For policyholders, bad faith claims are perhaps the strongest tool to deter insurance companies from denying coverage without proper justification or unreasonably delaying its decision on a claim. However, definitively proving that a carrier acted in bad faith can often be an uphill battle.
Here, experts dive into what types of evidence can strengthen a policyholder’s bad faith case.
Contrary Claim Decisions
When faced with an uncooperative insurance company, it is important for a policyholder to review how the insurer has responded to its past claims for coverage under the same policy or similar policies, experts say.
“If you have filed multiple claims with an insurer and have had the insurer handle one differently from the others, demand a clear explanation as to how that happened,” said Sherilyn Pastor, leader of McCarter & English LLP’s insurance coverage group. “Does [the insurer], for example, apply a different and more critical level of inquiry and analysis when the amount at issue is greater?”
Insurers will likely fight requests for documents pertaining to their claims handling history, citing privacy concerns or the heavy burden of producing the records, but policyholders can pursue a number of strategies to push back, according to experts.
“Press the carrier to prove that the request for other policyholders is really too burdensome or voluminous,” Pastor said. “Have them identify the number of claims, and how information is stored regarding them. If there are a fair number, it may nonetheless be possible to get sampling of the other policyholder claims, perhaps the last 10 or so claims.”
If an insurer has concerns about privacy, a court can enter protective orders or allow the insurer to redact certain information, Pastor said.
“A court can enter orders to ensure that relevant and discoverable documents are provided and that privacy concerns are overcome,” she said.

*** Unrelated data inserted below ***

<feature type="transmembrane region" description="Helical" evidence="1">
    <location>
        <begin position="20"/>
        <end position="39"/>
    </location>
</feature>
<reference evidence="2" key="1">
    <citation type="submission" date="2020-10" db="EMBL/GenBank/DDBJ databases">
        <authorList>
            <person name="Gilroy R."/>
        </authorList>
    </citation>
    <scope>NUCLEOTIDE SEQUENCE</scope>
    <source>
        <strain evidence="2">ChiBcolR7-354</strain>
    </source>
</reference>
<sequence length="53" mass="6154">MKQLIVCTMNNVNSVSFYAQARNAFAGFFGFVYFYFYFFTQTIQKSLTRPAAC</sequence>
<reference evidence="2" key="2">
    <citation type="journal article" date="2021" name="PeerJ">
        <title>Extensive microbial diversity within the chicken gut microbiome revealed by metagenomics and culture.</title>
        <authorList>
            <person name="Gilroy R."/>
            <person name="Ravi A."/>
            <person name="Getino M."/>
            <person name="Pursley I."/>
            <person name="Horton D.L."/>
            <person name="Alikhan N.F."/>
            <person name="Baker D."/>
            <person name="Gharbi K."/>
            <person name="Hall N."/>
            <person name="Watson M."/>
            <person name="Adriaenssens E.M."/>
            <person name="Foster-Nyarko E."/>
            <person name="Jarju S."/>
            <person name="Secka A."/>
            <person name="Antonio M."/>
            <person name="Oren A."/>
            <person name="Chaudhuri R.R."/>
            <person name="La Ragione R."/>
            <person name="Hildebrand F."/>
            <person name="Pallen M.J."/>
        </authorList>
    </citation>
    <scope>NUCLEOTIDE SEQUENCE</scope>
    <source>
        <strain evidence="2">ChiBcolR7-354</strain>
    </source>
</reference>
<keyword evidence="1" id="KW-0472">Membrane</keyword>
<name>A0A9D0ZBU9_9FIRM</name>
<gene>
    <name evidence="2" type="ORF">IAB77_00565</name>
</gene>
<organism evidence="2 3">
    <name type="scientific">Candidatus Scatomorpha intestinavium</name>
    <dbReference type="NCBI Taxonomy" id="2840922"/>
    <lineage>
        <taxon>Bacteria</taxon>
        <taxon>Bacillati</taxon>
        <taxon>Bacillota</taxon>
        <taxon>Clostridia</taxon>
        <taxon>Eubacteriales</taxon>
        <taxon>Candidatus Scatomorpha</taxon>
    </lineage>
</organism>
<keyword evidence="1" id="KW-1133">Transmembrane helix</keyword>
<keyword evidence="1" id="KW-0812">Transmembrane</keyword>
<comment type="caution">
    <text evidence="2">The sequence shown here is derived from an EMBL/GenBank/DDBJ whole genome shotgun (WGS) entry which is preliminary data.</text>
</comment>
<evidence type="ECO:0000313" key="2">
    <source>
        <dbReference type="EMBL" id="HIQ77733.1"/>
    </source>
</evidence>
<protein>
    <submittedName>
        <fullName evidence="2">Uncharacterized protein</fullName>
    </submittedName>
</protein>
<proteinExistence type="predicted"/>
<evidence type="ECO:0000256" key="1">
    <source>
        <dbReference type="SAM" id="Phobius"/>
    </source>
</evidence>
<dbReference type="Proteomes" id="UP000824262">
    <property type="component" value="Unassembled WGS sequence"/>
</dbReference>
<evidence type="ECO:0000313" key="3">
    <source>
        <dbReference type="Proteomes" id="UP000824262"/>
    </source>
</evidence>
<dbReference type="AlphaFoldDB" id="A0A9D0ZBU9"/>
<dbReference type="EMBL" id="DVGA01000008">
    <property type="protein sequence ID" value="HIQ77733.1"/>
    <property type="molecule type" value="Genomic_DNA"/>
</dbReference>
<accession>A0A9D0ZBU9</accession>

Claims Handling Manuals
When pressing a bad faith claim, a policyholder should also seek copies of the carrier’s claims manuals and written claims handling procedures, according to attorneys.
“It’s important to assess [the insurer’s] performance against what these documents require,” Pastor said.
If a carrier says that it doesn’t have standard or accepted procedures, that, too, can be an important revelation in proving a bad faith case, according to Pastor.
“It can show that the insurer lacks a fair, reasonable and systematic or unified approach to its claims handling,” she said.
Many insurers will resist producing their claims manuals or procedures on the grounds that they constitute trade secrets or proprietary information, experts say. Again, policyholders may still be able to compel insurers to produce those materials, according to Pastor.
“Push the insurer to explain what it regards as some sort of trade secret or proprietary, and why,” she said.
For instance, a policyholder can question whether the carrier gives out the manual and written procedures to all of its claims handlers and, if so, what measures it takes to safeguard those materials, Pastor said.
“Most insurers take the position that claims manuals are protected but can offer no basis why they cannot be produced, particularly if there is a confidentiality agreement in place,” she said.
Policy Marketing Materials
Policyholders should review all the marketing materials and other information about an insurance policy that it received at the time of purchase as those documents can shed light on whether an insurer’s actions and coverage positions are consistent with how the policy was advertised, experts say.
If an insurer promised a certain scope of coverage in marketing materials but is now making efforts to narrow coverage, that disparity can support a bad faith claim, according to experts.
“Those materials can illustrate what promises were being made about the scope of coverage and how claims will be handled,” Pastor said. “What an insurer says when it wants your premium dollars may be entirely different from, and inconsistent with, how it interprets its contract and treats you after a loss.”